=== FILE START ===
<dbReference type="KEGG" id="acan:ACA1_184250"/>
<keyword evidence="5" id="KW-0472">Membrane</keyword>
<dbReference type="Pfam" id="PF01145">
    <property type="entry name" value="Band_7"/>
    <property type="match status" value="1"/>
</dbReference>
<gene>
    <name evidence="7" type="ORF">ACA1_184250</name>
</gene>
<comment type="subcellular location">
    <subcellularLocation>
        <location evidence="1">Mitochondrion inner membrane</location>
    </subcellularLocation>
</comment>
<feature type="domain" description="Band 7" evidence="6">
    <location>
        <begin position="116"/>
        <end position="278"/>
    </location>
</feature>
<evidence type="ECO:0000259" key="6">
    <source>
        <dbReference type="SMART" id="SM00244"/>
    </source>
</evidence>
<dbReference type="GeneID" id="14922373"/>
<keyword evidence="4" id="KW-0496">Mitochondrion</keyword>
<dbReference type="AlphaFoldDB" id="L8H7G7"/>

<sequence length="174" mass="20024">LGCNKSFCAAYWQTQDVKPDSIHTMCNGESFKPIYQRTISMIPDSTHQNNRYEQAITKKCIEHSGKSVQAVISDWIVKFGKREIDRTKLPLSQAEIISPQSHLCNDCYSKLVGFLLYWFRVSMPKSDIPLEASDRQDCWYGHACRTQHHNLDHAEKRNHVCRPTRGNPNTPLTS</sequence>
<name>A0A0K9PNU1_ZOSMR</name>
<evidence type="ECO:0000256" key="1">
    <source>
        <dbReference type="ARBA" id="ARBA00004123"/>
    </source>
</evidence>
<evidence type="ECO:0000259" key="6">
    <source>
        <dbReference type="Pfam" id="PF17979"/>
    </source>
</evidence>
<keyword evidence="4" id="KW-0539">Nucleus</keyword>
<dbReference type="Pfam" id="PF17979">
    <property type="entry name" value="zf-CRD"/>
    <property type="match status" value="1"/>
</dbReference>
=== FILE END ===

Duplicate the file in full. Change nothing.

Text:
<dbReference type="KEGG" id="acan:ACA1_184250"/>
<keyword evidence="5" id="KW-0472">Membrane</keyword>
<dbReference type="Pfam" id="PF01145">
    <property type="entry name" value="Band_7"/>
    <property type="match status" value="1"/>
</dbReference>
<gene>
    <name evidence="7" type="ORF">ACA1_184250</name>
</gene>
<comment type="subcellular location">
    <subcellularLocation>
        <location evidence="1">Mitochondrion inner membrane</location>
    </subcellularLocation>
</comment>
<feature type="domain" description="Band 7" evidence="6">
    <location>
        <begin position="116"/>
        <end position="278"/>
    </location>
</feature>
<evidence type="ECO:0000259" key="6">
    <source>
        <dbReference type="SMART" id="SM00244"/>
    </source>
</evidence>
<dbReference type="GeneID" id="14922373"/>
<keyword evidence="4" id="KW-0496">Mitochondrion</keyword>
<dbReference type="AlphaFoldDB" id="L8H7G7"/>

<sequence length="174" mass="20024">LGCNKSFCAAYWQTQDVKPDSIHTMCNGESFKPIYQRTISMIPDSTHQNNRYEQAITKKCIEHSGKSVQAVISDWIVKFGKREIDRTKLPLSQAEIISPQSHLCNDCYSKLVGFLLYWFRVSMPKSDIPLEASDRQDCWYGHACRTQHHNLDHAEKRNHVCRPTRGNPNTPLTS</sequence>
<name>A0A0K9PNU1_ZOSMR</name>
<evidence type="ECO:0000256" key="1">
    <source>
        <dbReference type="ARBA" id="ARBA00004123"/>
    </source>
</evidence>
<evidence type="ECO:0000259" key="6">
    <source>
        <dbReference type="Pfam" id="PF17979"/>
    </source>
</evidence>
<keyword evidence="4" id="KW-0539">Nucleus</keyword>
<dbReference type="Pfam" id="PF17979">
    <property type="entry name" value="zf-CRD"/>
    <property type="match status" value="1"/>
</dbReference>